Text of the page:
The surprising truth about women smokers in China

Chinese woman smoking (Photo by Jorge Fernández Garcés)

Photo by Jorge Fernández Garcés

In the United States, more than one out of six women still smoke. And as in most Western countries, cigarette usage is concentrated among the young—those women aged 25 to 44. But according to a recent report by Albert Hermalin and Deborah Lowry of the Institute for Social Research (ISR), that pattern is reversed in China. Continue reading

Sasha Killewald: 2010 Marshall Weinberg Research Fellow

Sasha Killewald (Courtesy of Sasha Killewald)

Housework—a domestic burden borne disproportionately by women—lies at the heart of many family conflicts. But despite its undeniable impact on family dynamics, housework hasn’t always been regarded as a topic worthy of research. “Everyone does housework, it’s so ordinary, we don’t really care about it, why should we study it?” asks Alexandra Killewald, who recently received her Ph.D. in public policy and sociology from the University of Michigan. Continue reading

Wake up, Mom!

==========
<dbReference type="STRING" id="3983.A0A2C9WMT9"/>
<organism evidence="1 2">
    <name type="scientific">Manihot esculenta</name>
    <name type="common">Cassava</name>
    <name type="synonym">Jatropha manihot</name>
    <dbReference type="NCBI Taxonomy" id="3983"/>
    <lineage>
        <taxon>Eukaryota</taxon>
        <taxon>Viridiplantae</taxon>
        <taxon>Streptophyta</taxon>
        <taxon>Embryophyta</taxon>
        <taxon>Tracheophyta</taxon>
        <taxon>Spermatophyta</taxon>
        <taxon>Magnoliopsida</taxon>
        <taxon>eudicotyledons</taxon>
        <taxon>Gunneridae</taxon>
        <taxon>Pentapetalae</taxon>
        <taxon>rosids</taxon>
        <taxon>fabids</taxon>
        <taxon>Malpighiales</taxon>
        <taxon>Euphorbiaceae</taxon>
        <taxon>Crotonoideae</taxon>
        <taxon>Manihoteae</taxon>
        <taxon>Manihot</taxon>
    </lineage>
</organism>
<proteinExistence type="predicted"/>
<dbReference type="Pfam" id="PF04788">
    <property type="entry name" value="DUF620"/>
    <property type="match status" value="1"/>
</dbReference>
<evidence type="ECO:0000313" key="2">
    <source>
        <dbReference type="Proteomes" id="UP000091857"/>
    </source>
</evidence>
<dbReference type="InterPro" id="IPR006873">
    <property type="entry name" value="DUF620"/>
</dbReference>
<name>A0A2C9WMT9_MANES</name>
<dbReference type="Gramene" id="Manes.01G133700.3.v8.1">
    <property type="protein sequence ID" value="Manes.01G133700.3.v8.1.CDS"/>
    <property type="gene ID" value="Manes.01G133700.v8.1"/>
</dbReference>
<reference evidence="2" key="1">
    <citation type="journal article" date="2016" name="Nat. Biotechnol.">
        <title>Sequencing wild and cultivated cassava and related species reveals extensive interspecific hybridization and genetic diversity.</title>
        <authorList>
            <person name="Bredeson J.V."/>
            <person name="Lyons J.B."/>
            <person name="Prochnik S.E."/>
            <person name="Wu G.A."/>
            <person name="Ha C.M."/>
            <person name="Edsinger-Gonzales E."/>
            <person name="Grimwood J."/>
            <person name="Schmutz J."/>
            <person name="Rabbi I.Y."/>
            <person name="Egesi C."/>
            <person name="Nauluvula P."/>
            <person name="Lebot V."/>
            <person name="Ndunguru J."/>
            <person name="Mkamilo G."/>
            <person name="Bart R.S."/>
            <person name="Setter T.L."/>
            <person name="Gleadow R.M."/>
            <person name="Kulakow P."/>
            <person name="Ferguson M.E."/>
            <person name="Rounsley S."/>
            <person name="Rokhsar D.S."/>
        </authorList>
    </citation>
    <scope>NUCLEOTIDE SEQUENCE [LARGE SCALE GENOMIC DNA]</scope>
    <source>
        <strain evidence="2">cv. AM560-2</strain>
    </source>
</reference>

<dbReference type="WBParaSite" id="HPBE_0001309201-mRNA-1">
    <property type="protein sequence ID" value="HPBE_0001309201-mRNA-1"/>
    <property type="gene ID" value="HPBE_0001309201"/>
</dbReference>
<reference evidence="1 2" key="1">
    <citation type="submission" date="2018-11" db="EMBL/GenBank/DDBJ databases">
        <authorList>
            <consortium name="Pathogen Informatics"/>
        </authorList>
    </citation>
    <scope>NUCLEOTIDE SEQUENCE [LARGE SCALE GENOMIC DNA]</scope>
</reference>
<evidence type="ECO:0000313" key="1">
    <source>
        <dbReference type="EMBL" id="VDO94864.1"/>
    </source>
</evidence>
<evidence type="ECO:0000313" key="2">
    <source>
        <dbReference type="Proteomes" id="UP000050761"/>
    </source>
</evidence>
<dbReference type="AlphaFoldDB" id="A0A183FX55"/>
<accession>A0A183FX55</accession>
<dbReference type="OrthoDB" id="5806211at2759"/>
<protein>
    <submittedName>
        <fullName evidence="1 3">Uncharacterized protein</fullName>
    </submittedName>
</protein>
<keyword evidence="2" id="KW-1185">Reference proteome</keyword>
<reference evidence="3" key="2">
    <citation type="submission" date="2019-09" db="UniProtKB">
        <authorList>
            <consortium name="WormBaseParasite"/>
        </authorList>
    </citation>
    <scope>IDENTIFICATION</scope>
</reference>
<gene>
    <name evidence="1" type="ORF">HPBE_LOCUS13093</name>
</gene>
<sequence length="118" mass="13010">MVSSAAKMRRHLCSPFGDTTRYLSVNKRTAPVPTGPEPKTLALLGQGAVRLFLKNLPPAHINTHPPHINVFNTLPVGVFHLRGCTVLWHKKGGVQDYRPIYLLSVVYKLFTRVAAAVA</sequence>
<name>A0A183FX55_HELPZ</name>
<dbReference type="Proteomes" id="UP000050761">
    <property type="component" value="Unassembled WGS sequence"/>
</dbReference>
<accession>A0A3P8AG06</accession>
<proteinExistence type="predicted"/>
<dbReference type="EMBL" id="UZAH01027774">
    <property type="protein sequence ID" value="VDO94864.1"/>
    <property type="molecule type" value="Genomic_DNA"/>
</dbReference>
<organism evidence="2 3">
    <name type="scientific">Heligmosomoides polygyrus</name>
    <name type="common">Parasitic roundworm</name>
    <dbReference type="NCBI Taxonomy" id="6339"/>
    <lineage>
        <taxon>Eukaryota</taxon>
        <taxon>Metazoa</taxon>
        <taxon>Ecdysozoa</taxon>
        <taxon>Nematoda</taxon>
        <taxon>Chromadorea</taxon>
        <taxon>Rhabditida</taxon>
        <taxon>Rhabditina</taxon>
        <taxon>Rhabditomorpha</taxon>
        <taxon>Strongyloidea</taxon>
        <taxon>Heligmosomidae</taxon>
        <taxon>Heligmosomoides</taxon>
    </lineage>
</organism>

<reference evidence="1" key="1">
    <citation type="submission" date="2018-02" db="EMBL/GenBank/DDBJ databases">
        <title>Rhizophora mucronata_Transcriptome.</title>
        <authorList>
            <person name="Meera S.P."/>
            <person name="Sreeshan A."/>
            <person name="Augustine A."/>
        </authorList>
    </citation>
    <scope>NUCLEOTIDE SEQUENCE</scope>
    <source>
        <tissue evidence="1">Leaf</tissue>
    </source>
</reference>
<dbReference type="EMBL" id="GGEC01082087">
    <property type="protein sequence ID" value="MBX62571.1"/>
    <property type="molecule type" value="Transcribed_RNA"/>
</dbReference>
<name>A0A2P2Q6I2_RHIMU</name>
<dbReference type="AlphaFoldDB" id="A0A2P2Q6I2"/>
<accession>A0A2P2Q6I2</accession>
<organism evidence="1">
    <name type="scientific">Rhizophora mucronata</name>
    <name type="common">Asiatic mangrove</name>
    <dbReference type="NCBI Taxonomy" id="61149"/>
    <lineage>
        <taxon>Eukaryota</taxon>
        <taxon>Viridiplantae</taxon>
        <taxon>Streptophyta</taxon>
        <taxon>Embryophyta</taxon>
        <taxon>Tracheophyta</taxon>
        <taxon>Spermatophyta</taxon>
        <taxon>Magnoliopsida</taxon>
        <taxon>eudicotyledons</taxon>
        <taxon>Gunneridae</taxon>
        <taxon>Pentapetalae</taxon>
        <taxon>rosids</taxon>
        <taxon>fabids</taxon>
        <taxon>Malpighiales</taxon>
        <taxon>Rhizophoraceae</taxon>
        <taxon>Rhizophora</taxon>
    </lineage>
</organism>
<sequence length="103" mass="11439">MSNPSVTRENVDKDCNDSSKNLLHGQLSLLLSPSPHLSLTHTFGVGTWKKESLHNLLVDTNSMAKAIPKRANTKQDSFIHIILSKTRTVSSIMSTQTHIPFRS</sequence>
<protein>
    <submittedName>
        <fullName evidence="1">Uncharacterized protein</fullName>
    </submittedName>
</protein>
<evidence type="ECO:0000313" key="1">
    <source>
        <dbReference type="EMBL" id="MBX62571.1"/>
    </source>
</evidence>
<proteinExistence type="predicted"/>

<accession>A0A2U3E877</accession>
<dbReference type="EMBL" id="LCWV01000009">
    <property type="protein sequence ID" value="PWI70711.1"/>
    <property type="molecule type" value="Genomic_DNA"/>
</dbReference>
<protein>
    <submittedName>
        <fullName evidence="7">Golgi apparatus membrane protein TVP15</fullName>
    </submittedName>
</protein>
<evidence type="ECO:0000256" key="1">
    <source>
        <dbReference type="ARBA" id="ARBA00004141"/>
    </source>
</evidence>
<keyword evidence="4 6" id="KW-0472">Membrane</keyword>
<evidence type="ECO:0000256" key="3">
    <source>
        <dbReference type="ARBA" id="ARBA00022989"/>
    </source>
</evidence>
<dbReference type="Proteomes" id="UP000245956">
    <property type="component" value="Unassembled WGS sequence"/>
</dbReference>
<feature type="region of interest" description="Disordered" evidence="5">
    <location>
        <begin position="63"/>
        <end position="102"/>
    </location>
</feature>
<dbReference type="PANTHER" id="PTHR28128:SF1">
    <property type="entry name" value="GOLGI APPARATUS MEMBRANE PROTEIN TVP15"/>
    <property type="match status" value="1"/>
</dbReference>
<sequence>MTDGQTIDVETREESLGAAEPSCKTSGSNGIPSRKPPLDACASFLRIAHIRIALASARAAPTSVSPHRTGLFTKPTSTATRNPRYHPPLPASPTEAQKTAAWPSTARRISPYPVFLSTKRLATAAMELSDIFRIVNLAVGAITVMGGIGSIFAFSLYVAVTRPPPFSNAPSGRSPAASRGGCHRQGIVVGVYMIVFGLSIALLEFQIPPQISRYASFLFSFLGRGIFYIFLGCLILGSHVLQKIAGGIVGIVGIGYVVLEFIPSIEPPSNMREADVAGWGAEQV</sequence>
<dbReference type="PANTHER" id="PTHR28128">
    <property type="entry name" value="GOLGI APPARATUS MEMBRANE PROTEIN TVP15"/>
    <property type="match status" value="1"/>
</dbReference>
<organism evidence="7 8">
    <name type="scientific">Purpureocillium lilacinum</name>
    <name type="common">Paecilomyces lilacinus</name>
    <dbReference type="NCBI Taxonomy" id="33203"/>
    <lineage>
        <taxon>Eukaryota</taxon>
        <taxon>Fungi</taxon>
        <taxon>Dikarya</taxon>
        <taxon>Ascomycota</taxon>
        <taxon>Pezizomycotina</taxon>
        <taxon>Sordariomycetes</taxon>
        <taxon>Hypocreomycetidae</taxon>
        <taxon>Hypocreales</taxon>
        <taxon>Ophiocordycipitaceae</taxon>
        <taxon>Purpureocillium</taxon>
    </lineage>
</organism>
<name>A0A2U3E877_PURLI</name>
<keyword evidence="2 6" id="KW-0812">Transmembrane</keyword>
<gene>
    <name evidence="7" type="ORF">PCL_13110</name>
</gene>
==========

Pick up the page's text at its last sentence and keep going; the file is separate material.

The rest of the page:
Working mothers are two-and-a-half times as likely as working fathers to interrupt their sleep to take care of others, according to an ISR study providing the first known nationally representative data documenting substantial gender differences in getting up at night, mainly with babies and small children. Continue reading

Many U.S. women have children by more than one man

Mother with children on park bench (Photo by Thinkstock)The first national study of the prevalence of multiple partner fertility shows that 28 percent of all U.S. women with two or more children have children by more than one man. The study was presented April 1 in Washington, D.C., at the annual meeting of the Population Association of America. Continue reading